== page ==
This year, the signs seem to be aligning once again for a hotter summer. The onset of the El Nino weather phenomenon in the Pacific is expected to drive temperatures higher, with dozens of countries in Asia and Europe already reeling under earlier than usual heat.

Searing heat has continued to blanket much of the US Deep South and parts of Mexico for a third week. The relentless, triple-digit heatwave – exacerbated by climate change – has been blamed for more than a dozen deaths in Texas and Louisiana and a spike in emergency room visits.

Met Office figures show June on track to be the hottest on record
Met Office figures show June on track to be the hottest on record (Met Office)

Looking at these signs, many meteorologists have predicted worsened heat in the coming days arriving in the UK.

The Met Office forecast so far states that the possibility of “above-average temperatures” is higher in the latter half of this week, increasing the likelihood of heatwaves.

The forecaster also clarified last week that there is currently no indication of exceptional heat in the next few days, contrary to media reports of multiple heatwaves hitting the UK.

With changing weather patterns, long-range forecasts are often not entirely reliable, but experts said a return of extreme 40C temperatures cannot be ruled out entirely.

In 2022, the UK experienced three heatwaves
In 2022, the UK experienced three heatwaves (Getty)

Even if temperatures don’t breach the 40C mark, above average heat during the summer can also pose health-related risks to vulnerable populations. According to the UK Health Security Agency, last year’s heatwave played a part in 3,000 deaths in England and Wales.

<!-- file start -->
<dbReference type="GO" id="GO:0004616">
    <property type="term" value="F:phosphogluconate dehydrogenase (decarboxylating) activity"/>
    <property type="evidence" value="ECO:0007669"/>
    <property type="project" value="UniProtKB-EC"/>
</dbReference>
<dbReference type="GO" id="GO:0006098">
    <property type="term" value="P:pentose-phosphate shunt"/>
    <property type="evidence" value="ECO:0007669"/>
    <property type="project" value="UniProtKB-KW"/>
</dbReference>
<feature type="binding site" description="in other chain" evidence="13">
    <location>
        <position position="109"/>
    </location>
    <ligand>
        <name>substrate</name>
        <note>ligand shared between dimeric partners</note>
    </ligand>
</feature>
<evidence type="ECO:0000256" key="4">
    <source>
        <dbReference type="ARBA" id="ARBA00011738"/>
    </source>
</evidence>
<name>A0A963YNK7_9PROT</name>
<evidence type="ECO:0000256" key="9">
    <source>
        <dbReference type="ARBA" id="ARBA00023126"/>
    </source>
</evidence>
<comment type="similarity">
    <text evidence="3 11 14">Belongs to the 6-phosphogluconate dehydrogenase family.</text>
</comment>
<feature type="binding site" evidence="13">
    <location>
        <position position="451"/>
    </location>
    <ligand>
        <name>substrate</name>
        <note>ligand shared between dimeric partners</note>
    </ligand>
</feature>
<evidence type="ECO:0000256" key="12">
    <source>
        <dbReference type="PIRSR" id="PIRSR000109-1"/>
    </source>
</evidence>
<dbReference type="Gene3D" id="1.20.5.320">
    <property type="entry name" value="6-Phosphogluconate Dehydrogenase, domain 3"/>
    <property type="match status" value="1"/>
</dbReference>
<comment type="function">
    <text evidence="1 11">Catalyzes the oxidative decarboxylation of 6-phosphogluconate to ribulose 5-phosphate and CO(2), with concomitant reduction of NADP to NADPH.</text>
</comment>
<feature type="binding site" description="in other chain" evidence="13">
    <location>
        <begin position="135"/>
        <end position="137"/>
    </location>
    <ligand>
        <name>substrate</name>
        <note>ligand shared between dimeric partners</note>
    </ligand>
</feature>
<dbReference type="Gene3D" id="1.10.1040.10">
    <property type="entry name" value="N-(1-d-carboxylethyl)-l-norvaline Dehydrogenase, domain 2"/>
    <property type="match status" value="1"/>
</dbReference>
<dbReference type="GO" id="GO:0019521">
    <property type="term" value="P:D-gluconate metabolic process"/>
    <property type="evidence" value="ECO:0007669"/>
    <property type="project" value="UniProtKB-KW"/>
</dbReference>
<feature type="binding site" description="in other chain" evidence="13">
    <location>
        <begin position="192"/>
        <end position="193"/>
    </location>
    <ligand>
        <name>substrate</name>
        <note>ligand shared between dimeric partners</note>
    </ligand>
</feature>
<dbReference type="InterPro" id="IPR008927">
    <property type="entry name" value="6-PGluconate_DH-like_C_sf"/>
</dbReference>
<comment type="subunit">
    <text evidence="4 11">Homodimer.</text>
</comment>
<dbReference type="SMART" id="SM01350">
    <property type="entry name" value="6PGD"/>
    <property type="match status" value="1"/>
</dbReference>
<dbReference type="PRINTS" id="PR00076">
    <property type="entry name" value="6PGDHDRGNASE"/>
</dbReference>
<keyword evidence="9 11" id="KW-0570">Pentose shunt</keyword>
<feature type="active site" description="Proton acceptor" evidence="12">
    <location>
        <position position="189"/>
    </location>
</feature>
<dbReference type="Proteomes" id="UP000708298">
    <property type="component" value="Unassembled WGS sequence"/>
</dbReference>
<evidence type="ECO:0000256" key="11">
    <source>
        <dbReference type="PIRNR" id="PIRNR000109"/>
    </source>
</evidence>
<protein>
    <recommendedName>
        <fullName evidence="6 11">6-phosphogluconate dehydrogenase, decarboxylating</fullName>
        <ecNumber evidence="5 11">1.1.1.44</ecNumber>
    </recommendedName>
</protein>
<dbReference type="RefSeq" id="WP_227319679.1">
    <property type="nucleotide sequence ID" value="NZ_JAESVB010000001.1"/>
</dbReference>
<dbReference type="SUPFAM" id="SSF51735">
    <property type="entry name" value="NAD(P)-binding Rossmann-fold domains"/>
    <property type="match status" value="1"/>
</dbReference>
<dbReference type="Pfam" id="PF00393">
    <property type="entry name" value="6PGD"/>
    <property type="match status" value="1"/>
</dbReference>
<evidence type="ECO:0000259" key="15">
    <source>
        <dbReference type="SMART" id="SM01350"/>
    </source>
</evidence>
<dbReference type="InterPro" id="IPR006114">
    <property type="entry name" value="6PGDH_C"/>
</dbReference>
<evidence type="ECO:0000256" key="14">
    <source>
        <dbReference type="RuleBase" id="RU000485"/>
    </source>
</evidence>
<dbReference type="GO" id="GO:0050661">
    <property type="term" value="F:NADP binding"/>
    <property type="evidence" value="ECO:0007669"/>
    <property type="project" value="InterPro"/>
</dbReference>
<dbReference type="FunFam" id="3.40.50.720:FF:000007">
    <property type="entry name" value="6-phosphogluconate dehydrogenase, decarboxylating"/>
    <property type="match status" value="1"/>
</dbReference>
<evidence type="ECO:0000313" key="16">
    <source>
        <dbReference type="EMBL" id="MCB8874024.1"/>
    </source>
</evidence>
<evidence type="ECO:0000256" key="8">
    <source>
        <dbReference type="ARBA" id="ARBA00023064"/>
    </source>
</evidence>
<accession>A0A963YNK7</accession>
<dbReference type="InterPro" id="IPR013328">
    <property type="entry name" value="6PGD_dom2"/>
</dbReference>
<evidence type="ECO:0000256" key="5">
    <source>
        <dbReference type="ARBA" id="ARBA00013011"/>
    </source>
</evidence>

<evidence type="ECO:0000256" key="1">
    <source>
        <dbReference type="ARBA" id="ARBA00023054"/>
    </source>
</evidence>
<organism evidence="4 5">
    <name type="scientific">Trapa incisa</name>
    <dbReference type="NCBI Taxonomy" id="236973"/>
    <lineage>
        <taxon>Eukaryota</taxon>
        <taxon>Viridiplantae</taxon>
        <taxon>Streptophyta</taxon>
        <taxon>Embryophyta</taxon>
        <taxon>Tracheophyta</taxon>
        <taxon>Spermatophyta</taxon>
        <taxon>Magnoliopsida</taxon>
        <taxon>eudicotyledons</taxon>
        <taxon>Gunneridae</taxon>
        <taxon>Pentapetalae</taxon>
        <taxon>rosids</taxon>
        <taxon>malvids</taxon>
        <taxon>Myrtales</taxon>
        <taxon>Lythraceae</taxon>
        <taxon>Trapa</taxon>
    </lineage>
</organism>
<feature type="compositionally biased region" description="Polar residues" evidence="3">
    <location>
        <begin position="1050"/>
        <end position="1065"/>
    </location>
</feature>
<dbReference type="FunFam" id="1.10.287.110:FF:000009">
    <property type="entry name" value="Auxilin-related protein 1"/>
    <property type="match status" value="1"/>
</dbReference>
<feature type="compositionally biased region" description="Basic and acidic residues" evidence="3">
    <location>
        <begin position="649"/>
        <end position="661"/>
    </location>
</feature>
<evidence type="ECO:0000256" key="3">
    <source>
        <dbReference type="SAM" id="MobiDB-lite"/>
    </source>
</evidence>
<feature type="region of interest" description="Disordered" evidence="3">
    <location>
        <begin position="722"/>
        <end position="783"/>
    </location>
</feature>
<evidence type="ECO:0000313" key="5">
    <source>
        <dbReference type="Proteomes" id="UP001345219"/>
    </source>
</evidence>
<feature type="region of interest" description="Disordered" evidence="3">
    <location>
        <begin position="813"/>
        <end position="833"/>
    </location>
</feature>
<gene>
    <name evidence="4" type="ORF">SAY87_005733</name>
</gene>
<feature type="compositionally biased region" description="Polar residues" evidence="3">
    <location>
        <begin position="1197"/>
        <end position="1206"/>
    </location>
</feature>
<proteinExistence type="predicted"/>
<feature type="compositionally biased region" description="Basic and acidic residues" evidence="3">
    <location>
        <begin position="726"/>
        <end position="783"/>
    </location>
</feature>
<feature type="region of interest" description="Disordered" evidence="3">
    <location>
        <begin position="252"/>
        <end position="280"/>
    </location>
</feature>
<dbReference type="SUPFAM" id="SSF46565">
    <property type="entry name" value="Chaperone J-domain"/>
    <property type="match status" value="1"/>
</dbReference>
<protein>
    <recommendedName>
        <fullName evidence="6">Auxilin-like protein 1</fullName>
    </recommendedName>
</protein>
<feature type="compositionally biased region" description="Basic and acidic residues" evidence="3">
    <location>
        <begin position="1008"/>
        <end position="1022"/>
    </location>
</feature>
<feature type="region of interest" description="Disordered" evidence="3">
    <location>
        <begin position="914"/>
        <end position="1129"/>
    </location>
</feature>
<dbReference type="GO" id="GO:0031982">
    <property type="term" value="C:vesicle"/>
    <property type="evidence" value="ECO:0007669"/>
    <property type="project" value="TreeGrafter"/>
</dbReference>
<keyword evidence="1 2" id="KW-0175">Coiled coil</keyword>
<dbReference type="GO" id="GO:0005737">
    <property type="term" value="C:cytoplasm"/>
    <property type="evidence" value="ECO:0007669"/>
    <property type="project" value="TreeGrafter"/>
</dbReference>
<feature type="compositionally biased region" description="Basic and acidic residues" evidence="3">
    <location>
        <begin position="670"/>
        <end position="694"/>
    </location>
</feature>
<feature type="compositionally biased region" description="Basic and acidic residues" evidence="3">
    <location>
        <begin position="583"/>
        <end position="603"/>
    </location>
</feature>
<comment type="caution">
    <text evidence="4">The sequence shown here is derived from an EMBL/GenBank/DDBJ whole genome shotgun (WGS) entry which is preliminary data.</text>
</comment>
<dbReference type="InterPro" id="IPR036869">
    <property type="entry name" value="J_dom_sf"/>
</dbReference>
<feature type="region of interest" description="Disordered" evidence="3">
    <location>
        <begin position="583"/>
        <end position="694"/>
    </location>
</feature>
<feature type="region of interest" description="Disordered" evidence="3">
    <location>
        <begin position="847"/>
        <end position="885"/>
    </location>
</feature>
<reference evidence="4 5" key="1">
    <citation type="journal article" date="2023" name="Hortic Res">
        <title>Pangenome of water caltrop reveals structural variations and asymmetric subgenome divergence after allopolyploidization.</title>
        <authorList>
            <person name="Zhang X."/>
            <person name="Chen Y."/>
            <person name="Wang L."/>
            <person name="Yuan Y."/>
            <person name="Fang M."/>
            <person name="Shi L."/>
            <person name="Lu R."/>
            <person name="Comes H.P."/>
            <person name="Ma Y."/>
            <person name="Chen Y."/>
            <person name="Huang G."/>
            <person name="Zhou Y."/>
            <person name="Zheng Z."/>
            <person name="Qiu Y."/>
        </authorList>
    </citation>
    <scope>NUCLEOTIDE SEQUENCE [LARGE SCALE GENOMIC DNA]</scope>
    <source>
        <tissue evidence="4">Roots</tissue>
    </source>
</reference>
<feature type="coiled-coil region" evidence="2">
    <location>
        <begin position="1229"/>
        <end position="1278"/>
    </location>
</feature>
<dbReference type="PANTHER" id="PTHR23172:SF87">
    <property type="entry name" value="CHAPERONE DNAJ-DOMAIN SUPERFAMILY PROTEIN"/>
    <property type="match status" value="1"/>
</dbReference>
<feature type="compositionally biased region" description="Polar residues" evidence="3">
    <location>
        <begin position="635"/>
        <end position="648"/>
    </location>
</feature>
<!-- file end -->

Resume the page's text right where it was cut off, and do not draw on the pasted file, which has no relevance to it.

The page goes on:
Various scientific assessments said the frequency and intensity of heatwaves are increasing because of the climate crisis.

“While the UK has always had periods of warm weather, what climate change does is increase the frequency and intensity of these warm weather events, increasing the likelihood of high temperature records being broken, like we saw for 2022’s annual temperature for the UK,” Mr Kendon said.

The world has already warmed by about 1.2C since the industrial era began and the next few years are expected to be the warmest on record, with climate conditions being impacted by El Nino, according to the World Meteorological Organisation (WMO).

Map of global ocean temperatures by NOAA shows water around the UK hitting category 5 marine heatwave
Map of global ocean temperatures by NOAA shows water around the UK hitting category 5 marine heatwave (NOAA)

With continued warming, the world is set to soon breach the crucial 1.5C mark of average global heating. This year, the world has already temporarily breached this mark, set by the landmark Paris Agreement as a target.

The heatwaves have not just wreaked havoc on the land, but global sea-surface temperatures also smashed records in June, with coastal waters along the UK experiencing an “unheard of” marine heatwave.

Meanwhile, the UK government was slammed by its own climate advisers for their slow pace in meeting its “net zero” greenhouse gas emissions target and backtracking on fossil fuel commitments.

The Climate Change Committee (CCC) said Britain has “lost its clear global leadership position on climate action”.